The Arizona Diamondbacks and Milwaukee Brewers surprised the baseball community with a trade on Saturday night — moving veteran second baseman Aaron Hill, starting pitcher Chase Anderson, and middle infield prospect Isan Diaz to the Milwaukee Brewers for shortstop Jean Segura and starting pitching prospect Tyler Wagner.
Hill and Segura are the implicit cornerstones of this trade for Arizona: By replacing the former with the latter, the team sheds roughly $10 million in salary and adds their presumed everyday shortstop.
Hill, entering his age-34 season, is owed $12 million in 2016 — the final year of a three-year contract extension. In the past, Hill has been one of the most consistent all-around performers at second base, contributing both with his glove (career 12.9 UZR from the position) and league-average bat (career 97 wRC+).
However, the last two seasons have seen him suffer significant offensive regression, combining for a 75 wRC+ and -0.8 fWAR. The Diamondbacks, who have been rumored to be shopping Hill for a while now, are likely happy to add that flexibility to a competitive season's payroll. Arizona has a plethora of cheap, young hitters with similarly risky bats, but stronger gloves to fill his role — Chris Owings, Nick Ahmed, and Brandon Drury who are all pre-arbitration eligible and feature upside at second base.
At the same time, Hill is an interesting bounce-back candidate for the Brewers, who are employing the oft-suggested, rarely implemented strategy of taking on salary for prospects in a rebuilding year. A strong first half from him in a super-utility role could result in a similar trade to the one made by the Royals for Ben Zobrist in 2015.
Segura is a former top-100 prospect who was first included as a cornerstone piece of the trade sending Zack Greinke to the Angels at the 2012 trade deadline. He broke out in 2013, posting a 105 wRC+ with exceptional defense from the shortstop position. His bat has since regressed significantly in the last two years, posting a combined 64 wRC+.
However, there is significant disagreement about the quality of his defense during that time, enough so that differing metrics provide completely different views of the player's total performance.
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The Diamondbacks have a lot of depth in talent potential between second base and shortstop, but not a lot of talent certainty . Segura provides yet another strong option for the team, and will likely be their opening day shortstop. For the Brewers, while he is still only entering his age-26 season, he is also under team control for just three more years — a time period which likely won't overlap with a competitive Milwaukee team.
Rounding out Arizona's return in this trade is Wagner, a player whose inclusion is a bit surprising, given that he's a top 20 organizational prospect for the Brewers, with a strong performance in 2015. Wagner is considered to have a back-end starter or mid-relief profile, due to his age relative to level, outperforming his peripherals, and lacking a consistent third pitch. This is despite chewing up minor league batters to the tune of a 2.56 ERA over 302.1 innings over the last two seasons. He's near the majors but has a low ceiling profile which is in contrast to the Brewers' recent upside-focused prospect acquisition philosophy.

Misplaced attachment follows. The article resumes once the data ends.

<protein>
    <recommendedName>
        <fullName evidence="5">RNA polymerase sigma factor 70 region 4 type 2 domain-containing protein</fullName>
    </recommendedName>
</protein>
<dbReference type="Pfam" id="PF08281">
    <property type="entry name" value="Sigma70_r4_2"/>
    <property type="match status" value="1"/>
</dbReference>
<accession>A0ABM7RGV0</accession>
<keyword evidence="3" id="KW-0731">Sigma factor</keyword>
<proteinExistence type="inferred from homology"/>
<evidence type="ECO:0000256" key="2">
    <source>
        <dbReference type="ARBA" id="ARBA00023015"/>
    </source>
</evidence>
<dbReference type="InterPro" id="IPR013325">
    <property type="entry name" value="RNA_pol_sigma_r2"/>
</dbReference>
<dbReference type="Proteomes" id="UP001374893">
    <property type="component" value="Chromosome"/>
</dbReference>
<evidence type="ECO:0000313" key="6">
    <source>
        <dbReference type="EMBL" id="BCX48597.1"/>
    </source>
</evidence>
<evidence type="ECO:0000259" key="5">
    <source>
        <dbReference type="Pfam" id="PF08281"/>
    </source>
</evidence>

In exchange for accepting an additional $9.4 million in salary, Segura, and Wagner, Milwaukee received two interesting young pieces.
Anderson is a starting pitcher with five years of team control remaining, who is already established in the majors. Over the last two seasons, he's pitched 267 innings at an almost exactly league average rate (105 ERA-, 110 FIP-, 2.3 fWAR). Established starting pitchers who are both young and cheap are valuable commodities, and with the 11th-best changeup over the last two seasons, the Brewers may see some upside here.
Diaz, the 2015 Pioneer League MVP, absolutely decimated that short-season league as a 19-year-old shortstop. He was the Diamondbacks Comp Round B pick in 2014, and hit .360/.436/.640 with 13 home runs, 25 doubles, and 12 stolen bases in only 68 games. The Brewers have worked to restock their farm system with this kind of super-toolsy, athletic prospect over the last two years. He fits right in among the likes of Orlando Arcia, Tyrone Taylor, Brett Phillips, Gilbert Lara, Trent Clark, Monte Harrison, Jacob Gatewood, and Demi Orimoloye.
In total, this trade seems to be amenable for both teams. The Diamondbacks get their shortstop, a depth pitching piece, and clear salary space entering a competitive season where having the flexibility to make moves will be important. The Brewers get a potential rebound candidate, an established young starter, and high-ceiling prospect for $10 million and a player who is at a relative low point in his value.
There may be some disagreement about the timing of trading Segura at this lull in value, but otherwise both fan bases should be pretty happy.
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Spencer Bingol is a Featured Writer at Beyond the Box Score. You can follow him on Twitter at @SpencerBingol.